Dorothy and the Wizard in Oz – Eric Shanower

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Here’s something I never knew that I wanted so much; a comic adaption of my favourite Oz novel written by Eric Shanower and brilliantly illustrated by Skottie Young.

In the fourth installment of L. Frank Baum’s hallucinogenically imaginative Oz series, Dorothy and her more hesitant cousin Zeb travel through bizarre underground lands, after falling beneath the Earth’s crust during the famous San Francisco earthquake.  Soon after her adventure begins, Dorothy reunites with the former Wizard of Oz in her attempt to return to somewhere normal, or at least Oz.

I’m particularly fond of Dorothy and the Wizard in Oz for its constant danger. Later on in the series it is established that death is impossible in Oz, but underground Dorothy and her friends are threatened by plant-like Mangaboos, invisible bears, and wooden gargoyles (which Dorothy calls guggles). The sheer amount of wackiness in the Oz series fuels my dissatisfaction with the more conventional fantasies that followed it – why, in a genre whose name is synonymous with imagination, are so many of these books blatant Tolkien knock-offs? This story is also notable for Zeb, a young boy who reacts to the surreal wonders around him like a normal person, as opposed to his cousin, whose capacity for shock seems to have completely evaporated somewhere during the first book.

Eric Shanower’s translation from prose novel to comic script is so professional that I barely noticed it, as nothing I remember from the original appeared missing, although I was impressed by his clever way of justifying a frustrating plot hole from the original book.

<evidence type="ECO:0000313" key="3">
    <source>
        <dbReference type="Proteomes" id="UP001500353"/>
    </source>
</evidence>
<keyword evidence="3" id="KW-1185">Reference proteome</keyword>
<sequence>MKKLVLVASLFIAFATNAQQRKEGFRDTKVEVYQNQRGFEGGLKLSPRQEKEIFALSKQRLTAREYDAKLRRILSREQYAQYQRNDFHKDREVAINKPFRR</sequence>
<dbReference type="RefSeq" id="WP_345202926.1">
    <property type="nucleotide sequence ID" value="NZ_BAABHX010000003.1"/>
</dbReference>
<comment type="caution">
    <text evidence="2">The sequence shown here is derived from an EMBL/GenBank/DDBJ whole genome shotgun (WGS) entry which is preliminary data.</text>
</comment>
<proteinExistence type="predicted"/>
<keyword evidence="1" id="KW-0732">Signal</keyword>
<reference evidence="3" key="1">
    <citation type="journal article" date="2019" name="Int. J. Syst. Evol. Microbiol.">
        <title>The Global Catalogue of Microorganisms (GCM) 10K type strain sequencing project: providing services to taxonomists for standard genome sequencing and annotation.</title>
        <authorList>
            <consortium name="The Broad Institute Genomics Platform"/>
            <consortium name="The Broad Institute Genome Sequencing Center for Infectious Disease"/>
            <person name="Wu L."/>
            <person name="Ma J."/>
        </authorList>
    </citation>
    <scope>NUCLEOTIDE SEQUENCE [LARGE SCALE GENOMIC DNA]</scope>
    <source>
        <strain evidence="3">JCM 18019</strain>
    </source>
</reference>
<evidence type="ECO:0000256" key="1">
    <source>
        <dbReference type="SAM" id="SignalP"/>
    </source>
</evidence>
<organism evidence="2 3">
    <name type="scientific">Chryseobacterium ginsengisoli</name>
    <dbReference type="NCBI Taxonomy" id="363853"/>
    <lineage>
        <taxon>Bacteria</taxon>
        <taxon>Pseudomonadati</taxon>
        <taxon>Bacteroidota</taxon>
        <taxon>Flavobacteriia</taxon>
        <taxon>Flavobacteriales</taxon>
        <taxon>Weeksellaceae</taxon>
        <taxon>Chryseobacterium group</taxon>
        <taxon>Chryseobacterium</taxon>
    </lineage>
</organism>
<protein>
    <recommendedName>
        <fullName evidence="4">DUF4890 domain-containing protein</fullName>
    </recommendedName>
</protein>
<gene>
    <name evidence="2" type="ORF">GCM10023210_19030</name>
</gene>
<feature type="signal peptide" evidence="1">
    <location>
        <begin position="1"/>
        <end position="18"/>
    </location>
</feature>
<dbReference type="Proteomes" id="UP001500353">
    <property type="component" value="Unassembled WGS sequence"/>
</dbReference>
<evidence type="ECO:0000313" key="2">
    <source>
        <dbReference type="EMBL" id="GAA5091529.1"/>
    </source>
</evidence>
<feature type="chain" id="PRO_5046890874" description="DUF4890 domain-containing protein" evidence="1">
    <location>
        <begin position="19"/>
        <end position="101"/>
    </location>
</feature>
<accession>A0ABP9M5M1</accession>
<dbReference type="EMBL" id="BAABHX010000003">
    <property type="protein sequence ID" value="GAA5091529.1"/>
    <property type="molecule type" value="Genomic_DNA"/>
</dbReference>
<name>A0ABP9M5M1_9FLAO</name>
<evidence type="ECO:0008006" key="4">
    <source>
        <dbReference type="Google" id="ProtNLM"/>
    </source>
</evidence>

Skottie Young’s art is the real star here. Look at how expressive Dorothy is on the cover, and how she looks like the twelve-year old she’s meant to be. I’m impressed at how Young has managed to draw a character that I recognise as the indefatigable Dorothy, without copying Judy Garland or the original illustrations. The amorality of the Wizard is captured perfectly, a cynical yet charming bad guy whose good side you want to be on, something like Henry Kissinger or John Howard.

Disney ought to commission an animated adaption of the Oz series based on the designs in this book, and market it towards fans of the Adventure Time and Steven Universe. (After all, they’ve been interested in Oz since Walt’s days, even going so after to make Return to Oz.) Beyond Young’s art and Baum’s dad-joke humour, the show ought to draw artistic influence from the Kroft Brothers (creators of H. R. Pufnstuff) and avoid anything High Fantasy or being dark for dark’s sake. I think it’s a massive pity that such a creative property has been languishing in the public domain for so long, when all it really needs is the right people, the right audience, and the right funds, in order to reinvent itself as a pop-culture phenomenon. It worked for Sherlock.

I’d recommend the Oz series to all young fantasy readers. Dorothy and the Wizard in Oz is the novel I’d point them to if they’re only willing to try one. I’m split in half over whether it’d be better to recommend the original novel or its comic adaption. The comic is probably more accessible, but I figure that if you’re smart enough to agree with me that Oz is clearly awesome, then you’re probably smart enough to read a thin illustrated novel. On the other hand, Skottie’s art is beautiful and it deserves a wide audience. I don’t know, just try Oz out at least once in your life.

Here’s a link to the manuscript of the novel.

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